WFP warns of future food shortages in Somalia

The World Food Program warns it could eventually face food shortages if threats of pirate attacks against its relief vessels persist. The WFP is renewing its appeal to Somali authorities to do whatever it takes to make sure these mercy ships gets safely into port. Lisa Schlein reports for VOA from Geneva.

Over the past week, the World Food Program began distributing food to 122,000 newly displaced people. They are among the nearly 400,000 people who have fled the capital Mogadishu since February 1. That is when fighting erupted between Islamic rebels and Ethiopian troops backing the transitional authority.

Now that relative calm has been restored, WFP says it has free access to all the displaced. Spokeswoman, Christiane Berthiaume, says it has enough food inside the country to continue its distribution.

"But, we need to maintain a flow of food getting into the country because we are taking food from the warehouses to do the distribution and we need to replenish the warehouses. Our project for this year is to feed one million people in Somalia and you have to add to that all these thousands of people that have fled the recent fighting in Mogadishu who are either inside the capital or outside," she said.

On Saturday, a ship chartered by the World Food Program, carrying four thousand tons of food, was attacked by pirates after the cargo was unloaded in the port of Merka, south of Mogadishu. Somali guards repelled the attack. One guard was wounded during the shoot-out and subsequently died.

Although the food made it safely into port, the owner of the ship suspended a delivery of 850 tons of food that was supposed to leave from Mombasa, Kenya to Somalia on Sunday. He said it was too risky.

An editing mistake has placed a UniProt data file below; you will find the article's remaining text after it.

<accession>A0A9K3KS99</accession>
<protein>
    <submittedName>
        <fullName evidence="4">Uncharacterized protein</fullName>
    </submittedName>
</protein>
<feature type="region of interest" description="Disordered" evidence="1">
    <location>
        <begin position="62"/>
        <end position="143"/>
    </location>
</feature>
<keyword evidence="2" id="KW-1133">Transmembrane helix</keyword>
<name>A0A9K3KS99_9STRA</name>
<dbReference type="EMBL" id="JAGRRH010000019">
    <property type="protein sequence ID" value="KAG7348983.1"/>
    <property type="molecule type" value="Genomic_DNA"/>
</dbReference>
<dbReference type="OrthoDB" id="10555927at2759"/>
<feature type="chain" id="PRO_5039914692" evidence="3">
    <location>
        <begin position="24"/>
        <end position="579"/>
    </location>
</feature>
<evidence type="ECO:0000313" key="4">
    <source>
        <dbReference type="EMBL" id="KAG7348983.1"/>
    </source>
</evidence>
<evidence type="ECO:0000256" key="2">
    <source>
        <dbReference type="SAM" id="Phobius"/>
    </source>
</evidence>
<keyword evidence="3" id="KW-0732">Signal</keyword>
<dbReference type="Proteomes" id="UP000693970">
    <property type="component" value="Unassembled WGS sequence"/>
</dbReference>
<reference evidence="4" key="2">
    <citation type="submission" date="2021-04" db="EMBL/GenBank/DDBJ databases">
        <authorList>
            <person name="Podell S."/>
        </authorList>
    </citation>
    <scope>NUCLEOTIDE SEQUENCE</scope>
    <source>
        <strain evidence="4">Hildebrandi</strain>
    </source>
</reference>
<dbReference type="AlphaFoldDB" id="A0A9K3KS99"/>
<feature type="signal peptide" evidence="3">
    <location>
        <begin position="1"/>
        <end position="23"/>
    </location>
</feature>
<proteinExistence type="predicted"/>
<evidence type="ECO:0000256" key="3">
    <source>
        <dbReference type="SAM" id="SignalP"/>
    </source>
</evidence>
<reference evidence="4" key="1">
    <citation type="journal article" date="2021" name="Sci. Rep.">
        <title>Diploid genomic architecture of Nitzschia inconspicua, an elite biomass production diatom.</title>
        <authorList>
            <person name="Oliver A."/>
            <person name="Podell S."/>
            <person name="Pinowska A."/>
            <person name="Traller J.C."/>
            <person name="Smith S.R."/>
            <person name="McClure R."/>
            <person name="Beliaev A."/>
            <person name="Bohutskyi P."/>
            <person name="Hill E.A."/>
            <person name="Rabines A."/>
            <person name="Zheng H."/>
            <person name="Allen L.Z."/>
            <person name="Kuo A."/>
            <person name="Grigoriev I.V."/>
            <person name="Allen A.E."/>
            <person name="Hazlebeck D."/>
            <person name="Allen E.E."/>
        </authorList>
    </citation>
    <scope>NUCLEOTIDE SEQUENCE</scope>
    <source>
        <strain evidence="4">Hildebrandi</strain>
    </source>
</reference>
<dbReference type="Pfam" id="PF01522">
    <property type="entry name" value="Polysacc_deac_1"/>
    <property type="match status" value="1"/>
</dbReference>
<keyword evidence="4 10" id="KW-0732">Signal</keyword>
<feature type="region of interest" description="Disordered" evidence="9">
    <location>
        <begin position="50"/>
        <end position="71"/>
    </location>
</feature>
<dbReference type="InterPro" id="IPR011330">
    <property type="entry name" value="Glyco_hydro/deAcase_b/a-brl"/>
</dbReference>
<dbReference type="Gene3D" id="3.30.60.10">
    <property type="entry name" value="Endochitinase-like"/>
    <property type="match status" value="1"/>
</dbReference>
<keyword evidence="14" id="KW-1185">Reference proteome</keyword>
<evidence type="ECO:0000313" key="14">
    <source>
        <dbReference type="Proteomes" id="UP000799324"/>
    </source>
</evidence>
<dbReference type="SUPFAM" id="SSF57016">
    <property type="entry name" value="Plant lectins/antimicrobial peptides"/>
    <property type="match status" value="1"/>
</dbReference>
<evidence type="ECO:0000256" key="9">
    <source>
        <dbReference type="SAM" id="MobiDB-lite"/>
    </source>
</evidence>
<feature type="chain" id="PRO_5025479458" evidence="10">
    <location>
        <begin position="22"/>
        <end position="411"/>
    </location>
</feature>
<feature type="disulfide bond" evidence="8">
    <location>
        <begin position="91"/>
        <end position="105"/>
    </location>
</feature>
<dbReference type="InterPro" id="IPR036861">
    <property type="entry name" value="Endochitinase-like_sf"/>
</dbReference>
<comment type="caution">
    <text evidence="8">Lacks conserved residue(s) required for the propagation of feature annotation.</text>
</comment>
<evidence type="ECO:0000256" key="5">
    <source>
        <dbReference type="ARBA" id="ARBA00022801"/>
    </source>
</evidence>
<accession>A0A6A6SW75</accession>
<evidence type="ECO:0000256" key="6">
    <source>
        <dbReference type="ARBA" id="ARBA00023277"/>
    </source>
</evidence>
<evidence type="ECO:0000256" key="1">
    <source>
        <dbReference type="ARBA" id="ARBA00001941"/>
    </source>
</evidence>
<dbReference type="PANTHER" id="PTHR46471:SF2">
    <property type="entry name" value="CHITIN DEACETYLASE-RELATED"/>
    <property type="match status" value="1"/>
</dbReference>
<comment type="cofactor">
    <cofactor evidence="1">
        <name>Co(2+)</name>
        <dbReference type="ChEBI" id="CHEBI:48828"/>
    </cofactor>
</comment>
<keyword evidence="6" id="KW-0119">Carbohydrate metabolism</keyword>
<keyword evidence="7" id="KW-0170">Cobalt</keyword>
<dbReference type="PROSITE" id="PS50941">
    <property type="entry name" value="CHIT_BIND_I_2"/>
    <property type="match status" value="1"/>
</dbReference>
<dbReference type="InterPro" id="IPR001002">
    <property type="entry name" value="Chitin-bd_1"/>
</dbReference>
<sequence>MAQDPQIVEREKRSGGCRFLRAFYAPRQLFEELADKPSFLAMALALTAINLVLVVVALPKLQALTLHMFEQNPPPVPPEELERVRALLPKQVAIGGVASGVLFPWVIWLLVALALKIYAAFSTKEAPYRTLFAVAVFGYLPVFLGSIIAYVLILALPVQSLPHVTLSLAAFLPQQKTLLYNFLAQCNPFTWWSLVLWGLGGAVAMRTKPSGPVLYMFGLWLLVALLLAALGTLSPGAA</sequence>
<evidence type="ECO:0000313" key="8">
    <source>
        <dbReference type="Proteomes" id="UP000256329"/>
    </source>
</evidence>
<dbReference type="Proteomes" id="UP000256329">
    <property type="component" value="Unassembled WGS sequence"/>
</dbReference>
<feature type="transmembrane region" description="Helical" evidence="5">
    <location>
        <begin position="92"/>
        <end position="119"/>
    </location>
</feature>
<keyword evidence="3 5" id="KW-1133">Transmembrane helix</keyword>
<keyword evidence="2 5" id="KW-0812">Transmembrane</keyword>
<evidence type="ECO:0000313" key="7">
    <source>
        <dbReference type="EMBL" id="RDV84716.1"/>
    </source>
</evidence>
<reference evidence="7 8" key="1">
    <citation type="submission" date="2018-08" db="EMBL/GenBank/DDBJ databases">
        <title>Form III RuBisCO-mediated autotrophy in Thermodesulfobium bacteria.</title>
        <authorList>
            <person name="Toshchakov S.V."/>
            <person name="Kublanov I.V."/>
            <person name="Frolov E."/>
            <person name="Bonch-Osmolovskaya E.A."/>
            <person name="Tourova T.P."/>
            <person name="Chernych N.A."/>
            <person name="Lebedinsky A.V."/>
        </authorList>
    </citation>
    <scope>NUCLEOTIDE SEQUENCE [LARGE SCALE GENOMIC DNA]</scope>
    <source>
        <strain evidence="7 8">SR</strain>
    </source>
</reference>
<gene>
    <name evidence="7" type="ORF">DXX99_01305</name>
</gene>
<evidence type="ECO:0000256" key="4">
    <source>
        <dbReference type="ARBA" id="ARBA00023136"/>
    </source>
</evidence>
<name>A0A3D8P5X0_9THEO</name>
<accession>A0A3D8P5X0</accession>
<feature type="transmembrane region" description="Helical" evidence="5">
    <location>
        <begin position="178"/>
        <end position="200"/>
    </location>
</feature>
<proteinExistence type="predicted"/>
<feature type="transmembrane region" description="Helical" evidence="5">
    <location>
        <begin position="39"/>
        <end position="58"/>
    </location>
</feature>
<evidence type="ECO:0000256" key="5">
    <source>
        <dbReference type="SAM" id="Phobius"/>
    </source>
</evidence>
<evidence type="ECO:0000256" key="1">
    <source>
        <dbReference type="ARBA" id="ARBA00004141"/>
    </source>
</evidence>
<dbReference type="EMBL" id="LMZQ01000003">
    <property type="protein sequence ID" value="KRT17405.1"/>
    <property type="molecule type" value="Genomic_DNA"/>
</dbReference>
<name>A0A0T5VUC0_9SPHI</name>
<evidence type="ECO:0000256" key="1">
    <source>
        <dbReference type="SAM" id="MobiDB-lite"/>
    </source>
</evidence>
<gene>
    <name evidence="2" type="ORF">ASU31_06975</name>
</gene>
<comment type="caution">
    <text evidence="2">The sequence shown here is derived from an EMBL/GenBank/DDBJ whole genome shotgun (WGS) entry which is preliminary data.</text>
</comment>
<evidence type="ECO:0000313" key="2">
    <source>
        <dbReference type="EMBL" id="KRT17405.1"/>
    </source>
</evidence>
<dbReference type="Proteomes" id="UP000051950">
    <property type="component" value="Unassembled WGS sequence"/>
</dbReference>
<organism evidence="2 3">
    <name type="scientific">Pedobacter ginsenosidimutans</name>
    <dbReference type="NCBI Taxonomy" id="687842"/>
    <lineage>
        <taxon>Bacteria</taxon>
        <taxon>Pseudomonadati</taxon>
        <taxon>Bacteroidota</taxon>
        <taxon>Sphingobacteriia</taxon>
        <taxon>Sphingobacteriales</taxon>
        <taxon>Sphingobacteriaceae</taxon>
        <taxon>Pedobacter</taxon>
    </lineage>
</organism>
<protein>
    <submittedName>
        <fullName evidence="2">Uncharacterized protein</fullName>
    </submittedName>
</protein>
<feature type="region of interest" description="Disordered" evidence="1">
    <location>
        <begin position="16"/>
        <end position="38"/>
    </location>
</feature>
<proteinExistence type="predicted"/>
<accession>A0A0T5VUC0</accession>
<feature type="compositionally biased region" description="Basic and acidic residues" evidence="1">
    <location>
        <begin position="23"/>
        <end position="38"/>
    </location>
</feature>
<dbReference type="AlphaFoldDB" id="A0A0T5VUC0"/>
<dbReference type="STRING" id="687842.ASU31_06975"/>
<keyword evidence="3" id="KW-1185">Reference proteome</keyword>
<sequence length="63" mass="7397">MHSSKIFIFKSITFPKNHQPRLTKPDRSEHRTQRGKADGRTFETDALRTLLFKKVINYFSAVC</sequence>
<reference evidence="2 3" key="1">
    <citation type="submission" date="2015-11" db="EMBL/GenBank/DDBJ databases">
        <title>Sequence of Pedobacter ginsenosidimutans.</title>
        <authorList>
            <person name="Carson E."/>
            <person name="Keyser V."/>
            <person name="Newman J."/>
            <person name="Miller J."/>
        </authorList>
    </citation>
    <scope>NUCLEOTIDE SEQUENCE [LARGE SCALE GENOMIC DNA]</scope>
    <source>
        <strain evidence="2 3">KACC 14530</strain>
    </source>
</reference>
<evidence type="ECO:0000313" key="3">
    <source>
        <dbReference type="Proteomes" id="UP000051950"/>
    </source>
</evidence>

Berthiaume calls this a heavy blow. She says pirate attacks threaten WFP's humanitarian operation and have to be stopped. "It is vital for us to bring food by sea. Eighty percent of the food aid that we bring into Somalia is by boat, by sea, 20 percent by road. The roads are no good. It is difficult. We do bring food by road. But, we have to cross the border from Kenya. As you know, the border is closed. So, each time we need authorization. All the roads are not secure in Somalia," she said.

The waters off Somalia's coast are considered among the most dangerous in the world. Pirates have hijacked at least six boats this year, three of them in the last week. In 2005, the World Food Program suspended deliveries of food aid by sea for several weeks after two of its chartered boats were hijacked.

Berthiaume says WFP has not suspended food deliveries after this latest pirate attack. But, she says the agency is concerned that it will face difficulties chartering a boat willing to make the dangerous voyage.